Fast, Easy Zika Test Developed

Fast, Easy Zika Test Developed

Fast, Easy Zika Test Developed

After the horrendous impacts of Irma, Harvey and Maria, I spoke with my friend Charles Murray, the Chairman/CEO of Penta 5 USA, about keeping the “Bugs at Bay” and “Toxins out of the Way”

And learned that there is a new fast, easy and cheap “dipstick” test for the Zika and dengue viruses could revolutionize public health response to dangerous tropical germs, a new study reports.

The test accurately diagnoses Zika and dengue and can tell the 2 mosquito-borne viruses apart, an area in which commercially available tests now stumble, said senior researcher Lee Gehrke, a professor with the MIT Institute for Medical Engineering and Science.

“In light of the problems with Zika virus causing microcephaly [a genetic abnormality resulting in a smaller-than-normal head] and other defects in babies born to infected mothers, it’s very important a pregnant woman would know if her fever is caused by Zika virus or dengue virus,” said Mr. Gehrke, who’s also a professor at Harvard Medical School.

The new test resembles a pregnancy test strip, Mr. Gehrke noted. The strip contains antibodies that react to the presence of Zika or dengue virus, and gold nano-particles that respond to the antibody reaction.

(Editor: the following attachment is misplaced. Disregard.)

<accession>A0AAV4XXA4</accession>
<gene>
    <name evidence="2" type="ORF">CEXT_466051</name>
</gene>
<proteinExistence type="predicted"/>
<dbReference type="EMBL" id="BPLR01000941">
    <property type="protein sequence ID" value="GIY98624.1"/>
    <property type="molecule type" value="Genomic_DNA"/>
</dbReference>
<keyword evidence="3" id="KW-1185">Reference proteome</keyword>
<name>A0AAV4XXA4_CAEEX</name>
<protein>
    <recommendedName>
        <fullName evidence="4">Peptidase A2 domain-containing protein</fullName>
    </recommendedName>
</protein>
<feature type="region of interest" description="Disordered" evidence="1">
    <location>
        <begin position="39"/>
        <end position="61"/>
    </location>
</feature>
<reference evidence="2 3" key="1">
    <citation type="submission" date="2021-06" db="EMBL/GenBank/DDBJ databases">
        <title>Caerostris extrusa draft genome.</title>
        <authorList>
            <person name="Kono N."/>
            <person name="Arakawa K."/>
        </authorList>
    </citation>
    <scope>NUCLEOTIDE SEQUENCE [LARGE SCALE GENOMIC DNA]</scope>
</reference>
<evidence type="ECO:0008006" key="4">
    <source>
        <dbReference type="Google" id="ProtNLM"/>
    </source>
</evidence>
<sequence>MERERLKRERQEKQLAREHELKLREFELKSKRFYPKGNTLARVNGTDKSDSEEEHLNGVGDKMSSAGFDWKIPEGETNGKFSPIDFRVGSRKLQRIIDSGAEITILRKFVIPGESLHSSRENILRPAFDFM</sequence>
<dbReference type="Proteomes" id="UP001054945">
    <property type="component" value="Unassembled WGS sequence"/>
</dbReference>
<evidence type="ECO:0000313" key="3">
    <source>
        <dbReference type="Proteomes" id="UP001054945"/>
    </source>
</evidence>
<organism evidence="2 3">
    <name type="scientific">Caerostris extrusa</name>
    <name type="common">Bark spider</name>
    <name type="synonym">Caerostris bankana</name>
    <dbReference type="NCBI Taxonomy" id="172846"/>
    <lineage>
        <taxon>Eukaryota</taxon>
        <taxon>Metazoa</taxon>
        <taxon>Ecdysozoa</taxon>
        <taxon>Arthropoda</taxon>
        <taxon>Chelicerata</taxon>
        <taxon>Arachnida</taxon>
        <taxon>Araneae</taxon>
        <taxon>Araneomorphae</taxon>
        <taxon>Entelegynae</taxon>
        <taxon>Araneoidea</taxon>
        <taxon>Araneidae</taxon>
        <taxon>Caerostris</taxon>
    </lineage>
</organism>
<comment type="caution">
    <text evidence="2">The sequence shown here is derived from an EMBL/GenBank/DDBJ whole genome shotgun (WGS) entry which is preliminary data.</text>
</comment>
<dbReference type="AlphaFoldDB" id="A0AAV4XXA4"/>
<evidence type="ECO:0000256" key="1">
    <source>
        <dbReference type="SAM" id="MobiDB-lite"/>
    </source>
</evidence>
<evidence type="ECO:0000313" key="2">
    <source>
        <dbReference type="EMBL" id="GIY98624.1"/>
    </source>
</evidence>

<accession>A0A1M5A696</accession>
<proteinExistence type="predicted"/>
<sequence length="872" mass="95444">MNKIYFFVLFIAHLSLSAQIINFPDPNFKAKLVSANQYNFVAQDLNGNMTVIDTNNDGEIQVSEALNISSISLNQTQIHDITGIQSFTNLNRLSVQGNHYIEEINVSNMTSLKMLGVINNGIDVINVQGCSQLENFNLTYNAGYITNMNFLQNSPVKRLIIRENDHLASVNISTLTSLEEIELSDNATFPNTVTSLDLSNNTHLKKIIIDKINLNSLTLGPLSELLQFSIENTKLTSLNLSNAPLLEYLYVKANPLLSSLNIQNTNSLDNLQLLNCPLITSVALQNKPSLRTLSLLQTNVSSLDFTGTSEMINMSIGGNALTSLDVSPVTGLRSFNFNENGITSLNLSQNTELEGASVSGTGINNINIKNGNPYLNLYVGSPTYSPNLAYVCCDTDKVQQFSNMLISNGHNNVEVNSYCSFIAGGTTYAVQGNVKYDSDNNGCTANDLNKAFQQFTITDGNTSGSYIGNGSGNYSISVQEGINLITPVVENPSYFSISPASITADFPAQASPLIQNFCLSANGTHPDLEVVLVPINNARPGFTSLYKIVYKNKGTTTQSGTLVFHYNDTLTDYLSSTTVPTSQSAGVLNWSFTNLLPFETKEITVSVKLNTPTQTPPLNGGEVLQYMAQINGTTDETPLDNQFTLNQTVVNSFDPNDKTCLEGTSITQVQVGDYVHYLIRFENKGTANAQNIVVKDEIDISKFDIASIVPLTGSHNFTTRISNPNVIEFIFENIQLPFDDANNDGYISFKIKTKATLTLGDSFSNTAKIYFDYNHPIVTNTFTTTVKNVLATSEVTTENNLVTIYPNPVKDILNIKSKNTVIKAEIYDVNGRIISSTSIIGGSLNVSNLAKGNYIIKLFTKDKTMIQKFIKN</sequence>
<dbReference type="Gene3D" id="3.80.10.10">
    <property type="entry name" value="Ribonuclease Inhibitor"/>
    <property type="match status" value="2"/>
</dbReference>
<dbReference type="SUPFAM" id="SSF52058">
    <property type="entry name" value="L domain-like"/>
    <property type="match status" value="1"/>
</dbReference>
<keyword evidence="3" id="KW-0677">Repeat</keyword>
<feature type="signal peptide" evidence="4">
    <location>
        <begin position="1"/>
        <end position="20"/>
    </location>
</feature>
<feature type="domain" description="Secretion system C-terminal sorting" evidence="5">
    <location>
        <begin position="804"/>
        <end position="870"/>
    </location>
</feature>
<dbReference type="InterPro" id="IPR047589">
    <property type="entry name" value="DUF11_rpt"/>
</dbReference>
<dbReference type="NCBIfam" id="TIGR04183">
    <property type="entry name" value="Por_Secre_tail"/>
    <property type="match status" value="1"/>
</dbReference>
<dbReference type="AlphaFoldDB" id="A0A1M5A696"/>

To use the test, a medical professional would dip the strip into a tube of either blood serum or whole blood.

“If it is a positive test, then we see a dot or a line on the test that results from seeing the gold nanoparticles that signal the antibodies recognizing the viral protein,” Mr. Gehrke said.

The test can tell Zika from dengue, and also can distinguish among four different strains of dengue, he added.

Zika and dengue both belong to the same viral family, which are called flaviviruses.

“They are 2 closely related viruses spread by the same mosquito,” said co-researcher Kimberly Hamad-Schifferli, an associate professor of engineering with the University of Massachusetts in Boston.

The research team, which also included members from Mount Sinai School of Medicine in New York City, developed the new test because current testing products sometimes cross-react between Zika and dengue, providing a false positive for Zika when the patient actually has the other virus, Gehrke said.

Researchers checked the accuracy of the test by testing blood serum samples taken from people in regions where Zika has hit hardest, including Brazil, Colombia, Guatemala, India, Mexico and Panama. Serious birth defects caused by Zika appeared for the 1st time in the Western Hemisphere in Y 2015 in northern Brazil; then the epidemic swept outward.

“We validated the test in the areas where the virus is found, using human serum from infected patients,” Mr. Gehrke said. “This is not just a test we performed using materials in a laboratory. We actually traveled to the endemic areas.”

The test proved 80 to 90% accurate in detecting Zika and avoiding false positives, Hamad-Schifferli said.

It will take about a year to get the test out on the market in Zika-impacted areas, since the technology is based on existing products like pregnancy tests, Ms. Hamad-Schifferli said.

The test also is expected to be very affordable. Currently, material costs are about $5 per strip, but Gehrke said costs should decline as production gets rolling.